The Herald Bulletin

Morning Update

Local News

June 20, 2014

Business leaders challenged to help schools

Carter Logistics owner John Paugh pledges $50,000 to support improvement effort

ANDERSON — John Paugh, the owner of Carter Logistics, graduated from Madison Heights High School 46 years ago.

Now, Paugh, along with local businesswoman Nancy Ricker, is helping to raise money and awareness about the need to upgrade certain equipment and technology at Anderson High School, as well as replace items like the carpeting and stage curtains and seats in the school auditorium.

He's pledged to write a check for $50,000 if, in the next six months beginning on July 1, other local business leaders contribute an equal sum to the cause.

Administered by the Madison County Community Foundation, it will be called the Anderson Community Schools Improvement Fund, said executive director Sally DeVoe.

"I graduated in 1968 from Madison Heights High School and Anderson has been real good to me. I think it's time to start giving back, and I think the best way is to give back is to our schools," Paugh said. "The same curtains, carpet and paint that was there when I graduated is still there."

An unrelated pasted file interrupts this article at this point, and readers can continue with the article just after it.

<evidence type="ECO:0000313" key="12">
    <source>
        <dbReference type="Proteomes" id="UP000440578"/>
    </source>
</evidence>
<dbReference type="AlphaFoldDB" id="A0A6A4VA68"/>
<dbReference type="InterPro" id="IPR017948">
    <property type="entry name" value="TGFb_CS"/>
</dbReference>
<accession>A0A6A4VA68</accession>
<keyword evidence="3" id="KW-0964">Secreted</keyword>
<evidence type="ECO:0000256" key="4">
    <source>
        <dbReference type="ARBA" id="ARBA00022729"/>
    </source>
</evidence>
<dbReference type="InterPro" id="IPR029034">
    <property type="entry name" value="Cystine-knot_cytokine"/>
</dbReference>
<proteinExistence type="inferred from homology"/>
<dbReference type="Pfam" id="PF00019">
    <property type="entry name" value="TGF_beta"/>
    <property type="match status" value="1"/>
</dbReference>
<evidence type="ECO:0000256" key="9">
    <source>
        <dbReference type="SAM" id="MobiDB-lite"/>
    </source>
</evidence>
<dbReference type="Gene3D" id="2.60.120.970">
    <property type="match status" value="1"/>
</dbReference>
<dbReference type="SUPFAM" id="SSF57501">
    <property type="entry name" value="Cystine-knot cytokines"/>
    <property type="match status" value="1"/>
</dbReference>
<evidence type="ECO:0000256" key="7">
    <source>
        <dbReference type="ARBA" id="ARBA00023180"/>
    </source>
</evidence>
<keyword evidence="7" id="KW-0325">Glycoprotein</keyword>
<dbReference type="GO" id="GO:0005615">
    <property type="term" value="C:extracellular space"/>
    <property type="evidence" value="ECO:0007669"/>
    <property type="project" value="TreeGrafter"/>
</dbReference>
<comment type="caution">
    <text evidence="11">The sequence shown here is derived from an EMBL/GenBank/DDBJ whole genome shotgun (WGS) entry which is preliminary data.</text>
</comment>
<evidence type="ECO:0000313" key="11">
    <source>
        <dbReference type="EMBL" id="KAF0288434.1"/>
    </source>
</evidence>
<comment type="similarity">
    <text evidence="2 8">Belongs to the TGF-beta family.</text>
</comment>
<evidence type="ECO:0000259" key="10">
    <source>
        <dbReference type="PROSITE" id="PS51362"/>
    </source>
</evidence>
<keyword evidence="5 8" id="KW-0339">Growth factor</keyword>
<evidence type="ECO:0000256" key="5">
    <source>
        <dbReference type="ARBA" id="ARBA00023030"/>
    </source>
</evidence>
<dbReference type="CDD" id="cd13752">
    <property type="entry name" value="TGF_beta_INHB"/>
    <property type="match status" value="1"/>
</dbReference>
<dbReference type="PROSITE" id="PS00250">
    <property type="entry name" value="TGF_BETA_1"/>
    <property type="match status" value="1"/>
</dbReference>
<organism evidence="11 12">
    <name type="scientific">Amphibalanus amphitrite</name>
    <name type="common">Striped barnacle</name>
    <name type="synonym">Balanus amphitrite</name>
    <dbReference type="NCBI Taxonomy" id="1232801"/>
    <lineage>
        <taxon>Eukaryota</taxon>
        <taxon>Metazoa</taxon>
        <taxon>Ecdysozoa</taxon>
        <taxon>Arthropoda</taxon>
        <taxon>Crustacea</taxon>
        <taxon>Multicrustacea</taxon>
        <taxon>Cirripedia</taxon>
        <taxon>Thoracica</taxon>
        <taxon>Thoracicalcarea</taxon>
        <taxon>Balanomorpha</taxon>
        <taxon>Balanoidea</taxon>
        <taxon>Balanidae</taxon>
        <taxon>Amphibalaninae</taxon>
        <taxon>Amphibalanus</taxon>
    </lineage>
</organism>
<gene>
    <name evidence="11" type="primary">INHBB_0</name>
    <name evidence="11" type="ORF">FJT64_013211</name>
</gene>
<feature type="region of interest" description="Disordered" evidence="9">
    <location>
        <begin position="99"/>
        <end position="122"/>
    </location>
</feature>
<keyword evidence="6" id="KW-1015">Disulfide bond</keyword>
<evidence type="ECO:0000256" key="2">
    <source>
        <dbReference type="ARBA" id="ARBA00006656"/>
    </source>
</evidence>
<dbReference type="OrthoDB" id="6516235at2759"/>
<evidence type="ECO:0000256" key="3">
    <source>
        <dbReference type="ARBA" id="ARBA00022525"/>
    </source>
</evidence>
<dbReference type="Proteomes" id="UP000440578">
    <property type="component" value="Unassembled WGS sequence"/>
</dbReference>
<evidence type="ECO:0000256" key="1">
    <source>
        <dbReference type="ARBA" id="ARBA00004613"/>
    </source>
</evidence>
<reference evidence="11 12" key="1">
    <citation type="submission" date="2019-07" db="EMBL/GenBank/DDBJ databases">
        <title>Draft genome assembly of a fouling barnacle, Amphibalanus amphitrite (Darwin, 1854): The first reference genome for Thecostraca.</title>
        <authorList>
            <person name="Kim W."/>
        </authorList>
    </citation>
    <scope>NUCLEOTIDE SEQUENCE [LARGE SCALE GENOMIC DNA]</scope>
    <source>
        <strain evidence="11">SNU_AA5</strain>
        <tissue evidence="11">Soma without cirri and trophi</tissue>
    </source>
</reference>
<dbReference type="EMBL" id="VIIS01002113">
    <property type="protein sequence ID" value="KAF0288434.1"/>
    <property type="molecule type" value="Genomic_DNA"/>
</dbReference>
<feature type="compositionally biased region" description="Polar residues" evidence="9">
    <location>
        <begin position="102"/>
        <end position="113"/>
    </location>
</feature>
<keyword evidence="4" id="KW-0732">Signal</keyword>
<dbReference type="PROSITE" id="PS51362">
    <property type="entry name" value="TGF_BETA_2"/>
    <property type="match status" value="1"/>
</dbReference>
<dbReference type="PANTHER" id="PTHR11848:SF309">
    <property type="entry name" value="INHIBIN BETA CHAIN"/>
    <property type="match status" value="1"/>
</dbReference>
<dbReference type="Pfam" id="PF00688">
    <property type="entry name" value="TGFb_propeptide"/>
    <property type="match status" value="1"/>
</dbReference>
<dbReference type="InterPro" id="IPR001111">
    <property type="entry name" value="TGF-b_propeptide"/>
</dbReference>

Many of those things may, in fact, be original equipment from when the school was built in the late 1950s, officials say.

Anderson High Principal Terry Thompson, who on July 1 will become superintendent of Anderson Community Schools, first approached Ricker in the early spring about creating partnerships to raise funds for these kind of school needs.

"I met with Nancy Ricker and shared some stats and improvements we made at Anderson High School over the past year," Thompson said of their initial meeting in April.

But fostering a culture of success includes more than simply improving test scores. It also means taking pride in one's surroundings, Thompson maintains.

Worn and dirty carpets, broken seats and threadbare curtains held together with large safety pins diminish that sense, he said. And with school budgets squeezed like never before, money isn't available for these kind of projects — which is where local business leaders can play a contributing role.

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